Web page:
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Siraj Syed

Siraj Syed is the India Correspondent for and a member of FIPRESCI, the International Federation of Film Critics. He is a Film Festival Correspondent since 1976, Film-critic since 1969 and a Feature-writer since 1970. 



Malaal, Review: Tragic love saga, with cause for introspection, and some regret

Malaal, Review: Tragic love saga, with cause for introspection, and some regret

Sanjay Leela Bhansali, producer-director of many a box-office mojo-maker and purveyor of a certain kind of stylised cinema, picks a 2004 Tamil film and sets it in 1998, the year of Titanic, and his own Hum Dil De Chuke Sanam. If you can take a hint, three in this case, you will know that this is going to be a romantic tale of a disparate couple, with a tragic ending.

That he casts two debutants and asks another director, known for a couple of films each in Marathi and Hindi, to wield the megaphone, suggests that he would rather let a native Marathi-speaker handle a subject set in a Mumbai shanty, and that he did not want to put his own neck on the line. While Malaal (Regret, interesting title) has its moments, it is more a case of wasted opportunities. And some introspection and regret is in order.

Shiva lives in a chawl (shanty/slum), populated by Marathi-speaking Maharashtrians. He is a college dropout, a good-for-nothing lumpen, and whiles away his time eating, drinking and smoking. One day, he beats up a local cricket match umpire black and blue because he did not signal a wide ball, when there was no doubt that it was wide. No wonder his father constantly abuses him and beats him too.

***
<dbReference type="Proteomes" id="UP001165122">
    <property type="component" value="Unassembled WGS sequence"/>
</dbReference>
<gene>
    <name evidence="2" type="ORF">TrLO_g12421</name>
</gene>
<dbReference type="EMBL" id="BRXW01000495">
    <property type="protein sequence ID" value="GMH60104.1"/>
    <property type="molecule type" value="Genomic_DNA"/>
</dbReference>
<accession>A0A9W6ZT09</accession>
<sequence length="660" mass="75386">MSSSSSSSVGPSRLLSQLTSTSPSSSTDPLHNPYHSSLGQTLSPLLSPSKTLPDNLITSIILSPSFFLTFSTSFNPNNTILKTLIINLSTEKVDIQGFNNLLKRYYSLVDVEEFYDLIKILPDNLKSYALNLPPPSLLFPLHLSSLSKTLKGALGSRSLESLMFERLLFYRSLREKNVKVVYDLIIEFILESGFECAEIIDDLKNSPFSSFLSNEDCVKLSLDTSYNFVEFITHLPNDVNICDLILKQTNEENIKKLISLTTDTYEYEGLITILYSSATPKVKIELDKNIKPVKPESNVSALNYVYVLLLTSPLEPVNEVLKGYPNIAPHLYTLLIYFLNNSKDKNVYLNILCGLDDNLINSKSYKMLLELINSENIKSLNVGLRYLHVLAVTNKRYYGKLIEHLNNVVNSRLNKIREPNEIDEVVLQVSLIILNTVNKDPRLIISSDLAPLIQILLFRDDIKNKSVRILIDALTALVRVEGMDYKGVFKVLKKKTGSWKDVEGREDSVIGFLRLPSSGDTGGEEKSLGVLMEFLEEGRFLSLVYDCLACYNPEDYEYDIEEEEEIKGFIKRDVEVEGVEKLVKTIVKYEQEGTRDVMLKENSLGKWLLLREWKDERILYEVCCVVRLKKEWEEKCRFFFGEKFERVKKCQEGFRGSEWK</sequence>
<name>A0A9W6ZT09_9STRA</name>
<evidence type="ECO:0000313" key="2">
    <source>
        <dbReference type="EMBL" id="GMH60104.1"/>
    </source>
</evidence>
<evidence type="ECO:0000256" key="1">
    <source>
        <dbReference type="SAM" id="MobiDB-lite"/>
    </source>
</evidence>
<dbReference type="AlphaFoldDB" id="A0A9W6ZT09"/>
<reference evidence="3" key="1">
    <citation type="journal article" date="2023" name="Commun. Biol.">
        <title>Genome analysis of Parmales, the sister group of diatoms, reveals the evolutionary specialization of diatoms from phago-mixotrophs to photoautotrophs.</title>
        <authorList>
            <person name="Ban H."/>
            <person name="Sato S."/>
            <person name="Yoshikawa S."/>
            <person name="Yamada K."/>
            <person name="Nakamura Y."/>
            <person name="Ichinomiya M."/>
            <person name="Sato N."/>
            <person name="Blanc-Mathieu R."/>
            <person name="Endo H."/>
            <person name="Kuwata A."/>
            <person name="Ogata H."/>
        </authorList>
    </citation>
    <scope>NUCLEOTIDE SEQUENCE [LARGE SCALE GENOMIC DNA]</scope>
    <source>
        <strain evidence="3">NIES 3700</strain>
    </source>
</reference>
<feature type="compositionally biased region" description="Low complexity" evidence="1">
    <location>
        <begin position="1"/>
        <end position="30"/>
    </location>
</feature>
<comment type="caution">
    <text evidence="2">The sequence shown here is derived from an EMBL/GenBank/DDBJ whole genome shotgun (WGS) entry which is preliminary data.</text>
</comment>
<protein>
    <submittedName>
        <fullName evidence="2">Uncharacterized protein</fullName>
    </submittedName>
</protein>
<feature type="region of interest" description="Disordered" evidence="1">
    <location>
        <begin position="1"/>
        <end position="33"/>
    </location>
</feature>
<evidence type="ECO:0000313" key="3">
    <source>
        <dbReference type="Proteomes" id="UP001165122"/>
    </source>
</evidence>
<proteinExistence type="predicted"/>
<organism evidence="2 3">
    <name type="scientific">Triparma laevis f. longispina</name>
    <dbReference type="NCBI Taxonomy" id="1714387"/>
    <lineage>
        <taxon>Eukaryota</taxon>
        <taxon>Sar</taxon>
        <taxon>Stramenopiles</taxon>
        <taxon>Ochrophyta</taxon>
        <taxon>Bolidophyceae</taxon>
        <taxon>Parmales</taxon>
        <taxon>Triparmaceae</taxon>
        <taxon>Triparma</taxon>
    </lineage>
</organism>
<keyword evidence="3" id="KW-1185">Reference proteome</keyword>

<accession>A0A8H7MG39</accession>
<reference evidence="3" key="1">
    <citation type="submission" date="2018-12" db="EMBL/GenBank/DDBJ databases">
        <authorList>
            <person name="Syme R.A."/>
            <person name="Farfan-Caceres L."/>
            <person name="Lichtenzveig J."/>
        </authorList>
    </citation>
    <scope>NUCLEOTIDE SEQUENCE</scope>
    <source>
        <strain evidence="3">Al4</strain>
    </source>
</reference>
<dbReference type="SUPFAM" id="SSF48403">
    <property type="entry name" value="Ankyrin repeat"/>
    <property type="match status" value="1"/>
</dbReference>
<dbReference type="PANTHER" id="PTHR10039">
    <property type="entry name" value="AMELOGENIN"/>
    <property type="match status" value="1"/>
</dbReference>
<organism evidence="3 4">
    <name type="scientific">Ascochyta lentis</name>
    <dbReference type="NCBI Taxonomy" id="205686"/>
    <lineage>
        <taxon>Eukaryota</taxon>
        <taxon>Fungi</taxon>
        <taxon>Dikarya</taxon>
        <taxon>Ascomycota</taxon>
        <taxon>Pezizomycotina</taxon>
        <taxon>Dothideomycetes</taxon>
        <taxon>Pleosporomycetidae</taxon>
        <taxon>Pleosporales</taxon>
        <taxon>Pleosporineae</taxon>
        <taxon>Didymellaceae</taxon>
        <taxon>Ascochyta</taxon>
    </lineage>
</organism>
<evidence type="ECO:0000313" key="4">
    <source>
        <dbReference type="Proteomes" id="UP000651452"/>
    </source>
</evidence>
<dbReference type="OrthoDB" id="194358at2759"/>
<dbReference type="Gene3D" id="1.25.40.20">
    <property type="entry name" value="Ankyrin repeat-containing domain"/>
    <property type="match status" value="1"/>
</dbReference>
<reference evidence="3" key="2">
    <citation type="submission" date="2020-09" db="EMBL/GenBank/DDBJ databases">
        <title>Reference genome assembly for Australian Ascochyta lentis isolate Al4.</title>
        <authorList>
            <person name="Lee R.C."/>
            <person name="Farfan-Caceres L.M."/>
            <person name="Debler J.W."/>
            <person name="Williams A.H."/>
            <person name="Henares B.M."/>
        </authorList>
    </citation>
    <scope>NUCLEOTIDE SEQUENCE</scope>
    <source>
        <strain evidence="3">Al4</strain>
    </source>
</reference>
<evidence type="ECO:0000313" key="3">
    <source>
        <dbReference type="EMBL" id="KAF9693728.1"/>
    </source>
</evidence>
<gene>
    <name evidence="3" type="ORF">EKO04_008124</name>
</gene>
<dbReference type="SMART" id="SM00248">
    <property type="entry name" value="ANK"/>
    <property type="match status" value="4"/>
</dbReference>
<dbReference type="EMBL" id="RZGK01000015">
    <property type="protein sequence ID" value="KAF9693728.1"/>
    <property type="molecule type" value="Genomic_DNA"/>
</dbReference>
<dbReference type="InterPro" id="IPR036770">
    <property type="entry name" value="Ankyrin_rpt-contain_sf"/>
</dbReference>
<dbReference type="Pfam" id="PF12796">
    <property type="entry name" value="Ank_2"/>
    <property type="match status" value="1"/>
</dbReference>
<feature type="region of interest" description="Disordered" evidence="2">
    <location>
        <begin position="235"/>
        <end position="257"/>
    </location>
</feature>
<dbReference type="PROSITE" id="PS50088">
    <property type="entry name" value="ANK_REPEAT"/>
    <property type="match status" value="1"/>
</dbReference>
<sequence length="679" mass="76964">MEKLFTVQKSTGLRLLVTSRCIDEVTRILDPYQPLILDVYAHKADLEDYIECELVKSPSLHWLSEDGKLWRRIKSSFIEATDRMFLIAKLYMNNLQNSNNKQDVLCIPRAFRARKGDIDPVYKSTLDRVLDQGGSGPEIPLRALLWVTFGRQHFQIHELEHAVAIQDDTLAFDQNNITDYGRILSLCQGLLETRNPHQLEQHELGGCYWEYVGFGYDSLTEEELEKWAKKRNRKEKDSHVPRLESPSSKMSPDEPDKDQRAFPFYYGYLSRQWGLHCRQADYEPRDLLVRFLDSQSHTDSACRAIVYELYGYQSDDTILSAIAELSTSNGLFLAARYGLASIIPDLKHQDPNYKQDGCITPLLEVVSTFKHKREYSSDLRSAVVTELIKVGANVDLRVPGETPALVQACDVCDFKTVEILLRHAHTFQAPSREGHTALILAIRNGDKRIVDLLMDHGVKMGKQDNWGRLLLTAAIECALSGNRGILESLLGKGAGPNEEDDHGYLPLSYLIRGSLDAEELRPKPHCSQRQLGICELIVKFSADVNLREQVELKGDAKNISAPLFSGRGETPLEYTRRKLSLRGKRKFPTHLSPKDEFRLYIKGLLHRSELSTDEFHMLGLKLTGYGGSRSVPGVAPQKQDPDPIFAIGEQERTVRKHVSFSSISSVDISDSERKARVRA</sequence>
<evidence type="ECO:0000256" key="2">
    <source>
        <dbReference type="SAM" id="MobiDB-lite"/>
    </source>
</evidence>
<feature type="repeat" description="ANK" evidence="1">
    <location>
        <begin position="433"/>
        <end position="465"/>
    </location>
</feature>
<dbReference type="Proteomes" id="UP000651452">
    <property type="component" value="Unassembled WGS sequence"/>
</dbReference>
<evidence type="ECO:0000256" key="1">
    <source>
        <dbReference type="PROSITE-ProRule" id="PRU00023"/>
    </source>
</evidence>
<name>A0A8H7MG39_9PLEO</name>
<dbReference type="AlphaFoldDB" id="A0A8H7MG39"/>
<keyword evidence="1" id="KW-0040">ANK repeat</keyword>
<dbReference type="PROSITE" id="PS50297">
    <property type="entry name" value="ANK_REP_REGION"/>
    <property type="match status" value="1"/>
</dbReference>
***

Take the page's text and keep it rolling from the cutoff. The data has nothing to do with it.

His mother runs the home by making and selling chaklis (flat, round, spiralled savoury), but his father beats her too, daily. Picked by a wily politician as a prospect for carrying out ethnic cleansing drives against north Indians who migrate to Mumbai, Shiva decides to drive out any such persons who cross his path. One day, he wrecks the car of a man who demanded compensation from a guest outside the politician’s meeting venue, for breaking his headlight. That man happens to be Aditya, who will soon cause him untold misery.

Into Shiva’s chawl, and his life, comes Aastha, a rich man’s daughter, whose father was cleaned out at the stock exchange. They are forced to rent a room in the chawl from one Bhosle. When he learns that their surname is Tripathi, Shiva wants to drive them away, but is impressed when he confronts Aastha, who reminds him that she was born in Mumbai and answers him in fluent Marathi. Aastha develops a crush on Shiva and, soon afterwards, Shiva begins to like her too. She has another admirer in the chawl, but he proves no match for Shiva’s derring-do and muscle-power.

That, however, is not the real problem. Aastha’s parents have decided to get her married to her childhood friend and the son of her father’s millionaire friend, Aditya. The same Aditya! Aastha is in a sheer dilemma, and demands from Shiva that he reform himself first, give up fighting, smoking and drinking, appear for his exam and take up a job, even if it is a lowly position. In due course, Shiva does all of the above. Even as he keeps hoping that Aastha will now soon be his, her parents get her engaged. Now is time for the guessing game: Aastha marries Aditya/Aastha marries Shiva/Aditya dies/Shiva dies/Aastha dies/they both die. Hint: This is not a spoiler, but one of the six options is correct. Most likely, most of you will guess wrong.